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Volkswagen, Daimler urge Germany to boost car demand as profits declines

Volkswagen and Daimler on Wednesday prompted the German government to help increase demand for cars as the coronavirus pandemic damaged first-quarter profits and forced both automakers to drop their forecasts for the year.

The demands came as German chancellor Angela Merkel plans to host a summit with auto industry leaders to talk about the ways of reviving one of the country’s most significant industries which has been damaged by the coronavirus pandemic.

“We need a swift decision on buyer incentives,” said Frank Witter, Volkswagen’s Chief Financial Officer, echoing Daimler Chief Executive Ola Kaellenius who also called for the quick introduction of broad measures to restore demand for cars.

“A simple incentive would be effective,” said Kaellenius, on a call to discuss Daimler’s revenues.

Auto sales throughout the world have dropped as measures to contain the pandemic forced production lines to close, making manufacturers seek much needed cash for investments.

Volkswagen cautioned that it faced a difficult second quarter and that a planned dividend boost might have to be reconsidered. In February, it proposed raising the payout to 6.50 euros per ordinary share, up from 4.80 euros in 2018, and 6.56 euros per preferred share, increasing from 4.86 euros.

“This decision is ultimately reserved for the annual general meeting and will of course continue to be subject to review depending on the additional development of this year, whether momentum, confidence and thus results and liquidity return,” Witter stated.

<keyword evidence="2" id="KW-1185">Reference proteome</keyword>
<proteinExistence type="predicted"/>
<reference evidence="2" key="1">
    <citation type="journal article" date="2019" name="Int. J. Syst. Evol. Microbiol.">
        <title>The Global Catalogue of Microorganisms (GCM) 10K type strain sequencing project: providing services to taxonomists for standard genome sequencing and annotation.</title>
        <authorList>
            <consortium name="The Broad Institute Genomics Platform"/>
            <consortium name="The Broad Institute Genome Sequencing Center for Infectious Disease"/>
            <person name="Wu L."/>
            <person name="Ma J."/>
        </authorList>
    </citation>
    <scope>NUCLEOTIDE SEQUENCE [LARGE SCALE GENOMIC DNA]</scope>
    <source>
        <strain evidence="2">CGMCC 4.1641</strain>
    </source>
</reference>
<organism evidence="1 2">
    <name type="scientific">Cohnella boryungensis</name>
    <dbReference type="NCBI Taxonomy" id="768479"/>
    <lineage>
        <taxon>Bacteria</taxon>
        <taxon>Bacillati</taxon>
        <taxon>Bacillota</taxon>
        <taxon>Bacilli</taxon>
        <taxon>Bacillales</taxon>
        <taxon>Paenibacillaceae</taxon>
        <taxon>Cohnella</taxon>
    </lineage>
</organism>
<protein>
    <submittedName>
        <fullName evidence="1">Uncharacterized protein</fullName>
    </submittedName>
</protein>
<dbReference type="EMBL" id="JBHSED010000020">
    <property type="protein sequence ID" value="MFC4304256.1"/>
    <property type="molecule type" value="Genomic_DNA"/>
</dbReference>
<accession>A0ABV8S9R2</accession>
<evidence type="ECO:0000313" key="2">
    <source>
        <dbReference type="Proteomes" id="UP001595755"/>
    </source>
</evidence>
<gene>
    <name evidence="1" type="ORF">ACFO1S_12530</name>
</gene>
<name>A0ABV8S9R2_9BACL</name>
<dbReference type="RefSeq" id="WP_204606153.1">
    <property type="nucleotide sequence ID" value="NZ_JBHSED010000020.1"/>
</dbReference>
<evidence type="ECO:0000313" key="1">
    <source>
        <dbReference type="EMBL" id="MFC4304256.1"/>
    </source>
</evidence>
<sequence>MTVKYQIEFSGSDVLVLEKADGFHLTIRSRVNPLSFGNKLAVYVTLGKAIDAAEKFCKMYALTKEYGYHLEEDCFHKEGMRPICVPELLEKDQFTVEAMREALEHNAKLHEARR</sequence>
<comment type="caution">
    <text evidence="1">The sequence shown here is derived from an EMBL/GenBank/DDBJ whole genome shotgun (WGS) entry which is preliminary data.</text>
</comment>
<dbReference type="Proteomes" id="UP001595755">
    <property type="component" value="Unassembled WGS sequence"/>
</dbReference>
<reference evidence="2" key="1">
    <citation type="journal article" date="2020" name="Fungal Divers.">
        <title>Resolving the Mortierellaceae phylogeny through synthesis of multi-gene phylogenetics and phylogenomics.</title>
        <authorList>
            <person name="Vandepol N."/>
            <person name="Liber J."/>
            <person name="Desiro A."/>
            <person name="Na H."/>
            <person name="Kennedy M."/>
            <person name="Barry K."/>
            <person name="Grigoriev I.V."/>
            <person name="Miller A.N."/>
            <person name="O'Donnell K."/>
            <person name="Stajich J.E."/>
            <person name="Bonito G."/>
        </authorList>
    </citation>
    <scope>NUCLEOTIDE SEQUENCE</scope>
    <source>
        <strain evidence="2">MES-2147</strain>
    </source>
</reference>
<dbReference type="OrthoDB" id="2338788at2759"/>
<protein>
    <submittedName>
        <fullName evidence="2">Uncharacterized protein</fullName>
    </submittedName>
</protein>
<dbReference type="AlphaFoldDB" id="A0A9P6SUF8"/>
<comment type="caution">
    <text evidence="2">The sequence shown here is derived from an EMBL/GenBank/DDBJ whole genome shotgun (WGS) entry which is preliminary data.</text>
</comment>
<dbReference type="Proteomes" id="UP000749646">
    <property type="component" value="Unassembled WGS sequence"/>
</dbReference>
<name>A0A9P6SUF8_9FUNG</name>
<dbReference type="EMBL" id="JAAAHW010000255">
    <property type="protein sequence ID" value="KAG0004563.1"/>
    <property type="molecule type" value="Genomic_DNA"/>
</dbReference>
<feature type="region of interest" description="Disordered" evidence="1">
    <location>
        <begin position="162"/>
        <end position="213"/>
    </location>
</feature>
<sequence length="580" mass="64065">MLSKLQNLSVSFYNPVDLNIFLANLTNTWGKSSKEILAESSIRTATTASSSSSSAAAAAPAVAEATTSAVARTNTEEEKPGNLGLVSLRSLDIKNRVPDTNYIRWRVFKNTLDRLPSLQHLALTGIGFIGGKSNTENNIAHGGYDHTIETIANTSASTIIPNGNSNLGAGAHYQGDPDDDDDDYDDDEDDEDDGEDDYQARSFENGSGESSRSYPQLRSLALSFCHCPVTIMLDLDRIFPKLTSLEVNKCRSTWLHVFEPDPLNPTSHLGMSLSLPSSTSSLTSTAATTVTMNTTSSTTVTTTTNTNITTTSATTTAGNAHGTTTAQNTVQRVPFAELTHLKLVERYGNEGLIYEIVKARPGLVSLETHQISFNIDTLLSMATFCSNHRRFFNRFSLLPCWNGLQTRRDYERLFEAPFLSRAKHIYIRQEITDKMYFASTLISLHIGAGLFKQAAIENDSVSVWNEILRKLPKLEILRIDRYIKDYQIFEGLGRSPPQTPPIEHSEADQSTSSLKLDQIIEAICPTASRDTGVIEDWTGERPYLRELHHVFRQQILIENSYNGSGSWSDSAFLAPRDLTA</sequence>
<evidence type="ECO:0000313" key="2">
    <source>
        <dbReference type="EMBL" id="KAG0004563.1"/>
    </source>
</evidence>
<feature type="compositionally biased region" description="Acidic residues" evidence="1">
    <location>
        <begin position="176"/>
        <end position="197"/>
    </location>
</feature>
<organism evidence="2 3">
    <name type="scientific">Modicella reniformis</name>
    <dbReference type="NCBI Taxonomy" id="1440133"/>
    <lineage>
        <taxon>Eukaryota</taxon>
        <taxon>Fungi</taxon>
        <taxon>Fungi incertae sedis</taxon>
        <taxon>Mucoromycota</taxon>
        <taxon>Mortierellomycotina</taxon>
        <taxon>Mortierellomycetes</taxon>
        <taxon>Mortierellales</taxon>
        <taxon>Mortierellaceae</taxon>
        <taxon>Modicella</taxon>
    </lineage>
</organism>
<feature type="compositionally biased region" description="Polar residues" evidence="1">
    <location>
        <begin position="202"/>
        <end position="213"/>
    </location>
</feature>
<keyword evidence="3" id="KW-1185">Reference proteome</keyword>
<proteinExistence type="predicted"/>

Global passenger car sales are expected to decline by 15%-20%, Volkswagen forecast, echoing auto supplier Robert Bosch, which also stated on Wednesday it observed a drop in car production of at least 20% this year.

“We are bracing ourselves for a global recession,” said Volkmar Denner, the Chief Executive of Bosch.

Earlier this month, Volkswagen stated first-quarter car sales declined by 23% from the year before, causing operating profit to fall 81% in the three month period and forcing the automaker to withdraw its guidance for this year.

Bosch also said it could not provide an outlook for this year.

Daimler’s first-quarter operating profit dropped by nearly 70%, and the parent company of the Mercedes-Benz luxury brand increased risk provisions for delinquencies for leased or purchased Mercedes-Benz vehicles to 448 million euros ($486.71 million).

About 160,929 people in Germany have been confirmed as being infected with the coronavirus. The virus has killed 6,374 people in the country.

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